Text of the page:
Stone Slates have been used for Roofing in Britain since Roman Times. Wherever a rock could be split to form a reasonably thin slab it has be exploited for Roofing. Until the second half of this century, Stone Slates were quarried or mined extensively throughout Britain and although most quarries were small locality, collectively they formed a significant industry.
Stone Slates were mined at Collyweston in Northamptonshire. Access to the fissle rock was by adits or shafts with the rock worked along galleries. With Collyweston Slate the splitting was carried out by frost action. The block was either stored under ground or taken to the surface where it was wetted and covered in earth until the frost came. The frost then swelled the natural moisture within the block and split into Slate.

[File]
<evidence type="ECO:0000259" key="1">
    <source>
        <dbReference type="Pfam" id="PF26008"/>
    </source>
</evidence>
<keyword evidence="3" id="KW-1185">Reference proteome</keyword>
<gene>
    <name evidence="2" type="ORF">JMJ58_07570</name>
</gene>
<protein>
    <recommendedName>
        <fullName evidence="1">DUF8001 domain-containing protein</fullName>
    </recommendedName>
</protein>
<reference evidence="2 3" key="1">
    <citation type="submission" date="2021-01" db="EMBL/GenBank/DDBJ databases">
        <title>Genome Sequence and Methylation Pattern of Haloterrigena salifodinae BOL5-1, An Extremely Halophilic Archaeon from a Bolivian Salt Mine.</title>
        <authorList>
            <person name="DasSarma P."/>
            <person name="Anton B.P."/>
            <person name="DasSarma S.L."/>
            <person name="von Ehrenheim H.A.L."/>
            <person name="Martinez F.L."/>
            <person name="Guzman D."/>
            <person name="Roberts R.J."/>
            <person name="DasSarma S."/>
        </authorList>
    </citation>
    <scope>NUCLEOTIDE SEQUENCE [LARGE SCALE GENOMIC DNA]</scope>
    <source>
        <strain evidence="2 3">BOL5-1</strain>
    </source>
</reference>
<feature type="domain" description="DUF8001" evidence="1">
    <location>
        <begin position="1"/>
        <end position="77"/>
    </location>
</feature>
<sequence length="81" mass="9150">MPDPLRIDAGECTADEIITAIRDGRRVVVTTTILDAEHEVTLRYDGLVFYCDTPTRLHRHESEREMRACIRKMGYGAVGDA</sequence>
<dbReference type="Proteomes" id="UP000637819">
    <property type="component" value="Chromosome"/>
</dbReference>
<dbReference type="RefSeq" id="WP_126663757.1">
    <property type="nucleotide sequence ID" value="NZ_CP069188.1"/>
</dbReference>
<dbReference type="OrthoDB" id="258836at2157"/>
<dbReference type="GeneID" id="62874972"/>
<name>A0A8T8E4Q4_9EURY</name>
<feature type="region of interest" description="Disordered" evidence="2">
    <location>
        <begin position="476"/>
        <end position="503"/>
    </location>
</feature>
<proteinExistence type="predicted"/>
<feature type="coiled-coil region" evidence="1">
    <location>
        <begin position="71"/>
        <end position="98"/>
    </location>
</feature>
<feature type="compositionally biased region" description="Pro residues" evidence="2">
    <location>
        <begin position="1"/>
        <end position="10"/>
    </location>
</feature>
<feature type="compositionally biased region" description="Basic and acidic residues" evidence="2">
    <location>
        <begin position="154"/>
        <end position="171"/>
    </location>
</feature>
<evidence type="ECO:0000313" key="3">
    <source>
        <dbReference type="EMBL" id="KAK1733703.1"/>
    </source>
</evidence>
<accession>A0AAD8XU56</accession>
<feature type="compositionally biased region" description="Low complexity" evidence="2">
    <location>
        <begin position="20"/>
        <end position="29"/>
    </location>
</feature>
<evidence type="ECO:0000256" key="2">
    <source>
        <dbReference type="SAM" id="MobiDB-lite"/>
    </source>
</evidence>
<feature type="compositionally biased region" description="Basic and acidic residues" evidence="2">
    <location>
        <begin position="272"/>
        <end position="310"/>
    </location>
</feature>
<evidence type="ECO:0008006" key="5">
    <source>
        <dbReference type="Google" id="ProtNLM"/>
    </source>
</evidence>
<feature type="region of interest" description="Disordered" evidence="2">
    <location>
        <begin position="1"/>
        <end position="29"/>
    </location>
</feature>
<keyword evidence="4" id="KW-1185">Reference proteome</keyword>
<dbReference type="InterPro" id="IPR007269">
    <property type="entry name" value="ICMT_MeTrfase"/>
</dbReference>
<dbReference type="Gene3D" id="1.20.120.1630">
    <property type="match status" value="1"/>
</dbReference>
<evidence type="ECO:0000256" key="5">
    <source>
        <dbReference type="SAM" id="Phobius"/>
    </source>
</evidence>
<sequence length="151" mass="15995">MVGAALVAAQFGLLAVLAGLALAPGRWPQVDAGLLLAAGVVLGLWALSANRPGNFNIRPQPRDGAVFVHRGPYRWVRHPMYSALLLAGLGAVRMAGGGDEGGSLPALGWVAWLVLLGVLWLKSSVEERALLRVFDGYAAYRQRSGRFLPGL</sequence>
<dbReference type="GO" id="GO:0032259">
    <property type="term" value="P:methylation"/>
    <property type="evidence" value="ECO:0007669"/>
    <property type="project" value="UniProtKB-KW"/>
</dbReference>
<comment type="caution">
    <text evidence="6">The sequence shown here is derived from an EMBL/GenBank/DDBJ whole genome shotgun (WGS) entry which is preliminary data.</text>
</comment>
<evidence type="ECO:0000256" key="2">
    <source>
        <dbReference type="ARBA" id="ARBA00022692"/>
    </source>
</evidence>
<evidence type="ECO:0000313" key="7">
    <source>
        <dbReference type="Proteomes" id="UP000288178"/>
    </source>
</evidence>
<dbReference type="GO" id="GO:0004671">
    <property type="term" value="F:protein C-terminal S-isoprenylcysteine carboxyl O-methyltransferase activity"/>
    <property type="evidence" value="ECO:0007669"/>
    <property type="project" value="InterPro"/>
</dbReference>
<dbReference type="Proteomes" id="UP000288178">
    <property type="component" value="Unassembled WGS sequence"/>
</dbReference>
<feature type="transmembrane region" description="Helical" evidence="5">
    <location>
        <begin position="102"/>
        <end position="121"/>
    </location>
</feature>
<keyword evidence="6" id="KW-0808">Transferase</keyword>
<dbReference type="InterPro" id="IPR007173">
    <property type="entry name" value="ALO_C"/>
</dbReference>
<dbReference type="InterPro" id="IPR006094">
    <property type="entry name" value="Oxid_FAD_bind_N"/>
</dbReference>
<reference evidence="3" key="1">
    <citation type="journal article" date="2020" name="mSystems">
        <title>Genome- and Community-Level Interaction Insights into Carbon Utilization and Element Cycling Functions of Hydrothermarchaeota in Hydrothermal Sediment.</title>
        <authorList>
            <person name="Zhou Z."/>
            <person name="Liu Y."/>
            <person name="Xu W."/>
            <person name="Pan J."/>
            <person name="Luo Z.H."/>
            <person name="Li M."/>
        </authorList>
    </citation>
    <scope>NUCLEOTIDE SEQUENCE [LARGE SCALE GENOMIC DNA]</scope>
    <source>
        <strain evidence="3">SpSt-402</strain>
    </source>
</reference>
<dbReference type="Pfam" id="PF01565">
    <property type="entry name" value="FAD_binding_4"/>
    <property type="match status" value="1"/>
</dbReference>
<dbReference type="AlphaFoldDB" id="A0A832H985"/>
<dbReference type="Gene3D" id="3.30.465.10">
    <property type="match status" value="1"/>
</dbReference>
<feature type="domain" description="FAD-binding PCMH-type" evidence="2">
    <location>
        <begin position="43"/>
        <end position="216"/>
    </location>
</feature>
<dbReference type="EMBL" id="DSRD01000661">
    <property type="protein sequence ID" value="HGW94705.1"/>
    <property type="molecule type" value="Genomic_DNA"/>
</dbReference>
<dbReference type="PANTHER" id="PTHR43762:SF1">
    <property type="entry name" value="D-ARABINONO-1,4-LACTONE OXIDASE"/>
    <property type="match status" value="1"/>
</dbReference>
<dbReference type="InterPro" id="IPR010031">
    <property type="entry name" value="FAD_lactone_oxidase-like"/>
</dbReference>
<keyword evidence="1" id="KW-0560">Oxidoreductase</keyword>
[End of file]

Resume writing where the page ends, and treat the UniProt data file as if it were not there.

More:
Choosing A Slater
Stone Slating is a specialist activity and not all Roofing Contractors are either familiar with the particular methods involved or skilled in the local Roofing tradition. In many area’s of the country including Collyweston, the scarcity of Stone Slates and the decline in their use has resulted in the loss of traditional skills and care should be exercised when selecting a suitable contractor. Contractors should be familiar with Stone Slate Roofing in the region and be prepared to supply photographs of work they have carried out.